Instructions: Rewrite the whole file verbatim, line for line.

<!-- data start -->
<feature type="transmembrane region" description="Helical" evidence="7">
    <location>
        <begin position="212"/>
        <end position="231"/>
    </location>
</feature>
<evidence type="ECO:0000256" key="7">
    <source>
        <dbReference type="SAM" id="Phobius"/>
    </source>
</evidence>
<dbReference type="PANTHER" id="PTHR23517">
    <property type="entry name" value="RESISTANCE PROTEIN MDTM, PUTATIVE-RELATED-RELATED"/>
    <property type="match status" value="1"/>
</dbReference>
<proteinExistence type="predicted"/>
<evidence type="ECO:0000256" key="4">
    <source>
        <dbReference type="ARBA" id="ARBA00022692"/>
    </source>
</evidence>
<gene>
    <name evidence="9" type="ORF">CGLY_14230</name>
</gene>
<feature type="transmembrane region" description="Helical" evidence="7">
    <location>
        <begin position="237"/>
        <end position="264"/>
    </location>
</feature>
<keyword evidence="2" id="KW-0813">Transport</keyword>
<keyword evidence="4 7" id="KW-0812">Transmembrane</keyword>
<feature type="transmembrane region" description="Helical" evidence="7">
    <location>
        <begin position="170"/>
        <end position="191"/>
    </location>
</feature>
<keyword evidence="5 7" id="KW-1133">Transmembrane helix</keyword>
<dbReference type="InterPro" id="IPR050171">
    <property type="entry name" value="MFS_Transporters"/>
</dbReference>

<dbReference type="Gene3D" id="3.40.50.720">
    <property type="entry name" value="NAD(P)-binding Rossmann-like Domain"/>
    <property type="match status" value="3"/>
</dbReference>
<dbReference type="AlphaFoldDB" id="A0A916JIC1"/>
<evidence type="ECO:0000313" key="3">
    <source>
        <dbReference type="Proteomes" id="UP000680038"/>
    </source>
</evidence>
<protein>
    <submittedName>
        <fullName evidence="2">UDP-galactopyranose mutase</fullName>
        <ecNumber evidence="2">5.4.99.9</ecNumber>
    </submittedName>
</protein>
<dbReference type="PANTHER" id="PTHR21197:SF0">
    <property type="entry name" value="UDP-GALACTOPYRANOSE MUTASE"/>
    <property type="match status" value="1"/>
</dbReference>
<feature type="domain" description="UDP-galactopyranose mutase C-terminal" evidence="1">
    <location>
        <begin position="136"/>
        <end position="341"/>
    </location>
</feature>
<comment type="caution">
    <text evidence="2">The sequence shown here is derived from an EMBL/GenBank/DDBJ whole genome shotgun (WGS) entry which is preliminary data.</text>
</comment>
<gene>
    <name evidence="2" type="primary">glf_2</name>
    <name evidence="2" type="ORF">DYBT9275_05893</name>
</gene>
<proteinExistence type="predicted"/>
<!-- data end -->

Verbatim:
<feature type="transmembrane region" description="Helical" evidence="7">
    <location>
        <begin position="212"/>
        <end position="231"/>
    </location>
</feature>
<evidence type="ECO:0000256" key="7">
    <source>
        <dbReference type="SAM" id="Phobius"/>
    </source>
</evidence>
<dbReference type="PANTHER" id="PTHR23517">
    <property type="entry name" value="RESISTANCE PROTEIN MDTM, PUTATIVE-RELATED-RELATED"/>
    <property type="match status" value="1"/>
</dbReference>
<proteinExistence type="predicted"/>
<evidence type="ECO:0000256" key="4">
    <source>
        <dbReference type="ARBA" id="ARBA00022692"/>
    </source>
</evidence>
<gene>
    <name evidence="9" type="ORF">CGLY_14230</name>
</gene>
<feature type="transmembrane region" description="Helical" evidence="7">
    <location>
        <begin position="237"/>
        <end position="264"/>
    </location>
</feature>
<keyword evidence="2" id="KW-0813">Transport</keyword>
<keyword evidence="4 7" id="KW-0812">Transmembrane</keyword>
<feature type="transmembrane region" description="Helical" evidence="7">
    <location>
        <begin position="170"/>
        <end position="191"/>
    </location>
</feature>
<keyword evidence="5 7" id="KW-1133">Transmembrane helix</keyword>
<dbReference type="InterPro" id="IPR050171">
    <property type="entry name" value="MFS_Transporters"/>
</dbReference>

<dbReference type="Gene3D" id="3.40.50.720">
    <property type="entry name" value="NAD(P)-binding Rossmann-like Domain"/>
    <property type="match status" value="3"/>
</dbReference>
<dbReference type="AlphaFoldDB" id="A0A916JIC1"/>
<evidence type="ECO:0000313" key="3">
    <source>
        <dbReference type="Proteomes" id="UP000680038"/>
    </source>
</evidence>
<protein>
    <submittedName>
        <fullName evidence="2">UDP-galactopyranose mutase</fullName>
        <ecNumber evidence="2">5.4.99.9</ecNumber>
    </submittedName>
</protein>
<dbReference type="PANTHER" id="PTHR21197:SF0">
    <property type="entry name" value="UDP-GALACTOPYRANOSE MUTASE"/>
    <property type="match status" value="1"/>
</dbReference>
<feature type="domain" description="UDP-galactopyranose mutase C-terminal" evidence="1">
    <location>
        <begin position="136"/>
        <end position="341"/>
    </location>
</feature>
<comment type="caution">
    <text evidence="2">The sequence shown here is derived from an EMBL/GenBank/DDBJ whole genome shotgun (WGS) entry which is preliminary data.</text>
</comment>
<gene>
    <name evidence="2" type="primary">glf_2</name>
    <name evidence="2" type="ORF">DYBT9275_05893</name>
</gene>
<proteinExistence type="predicted"/>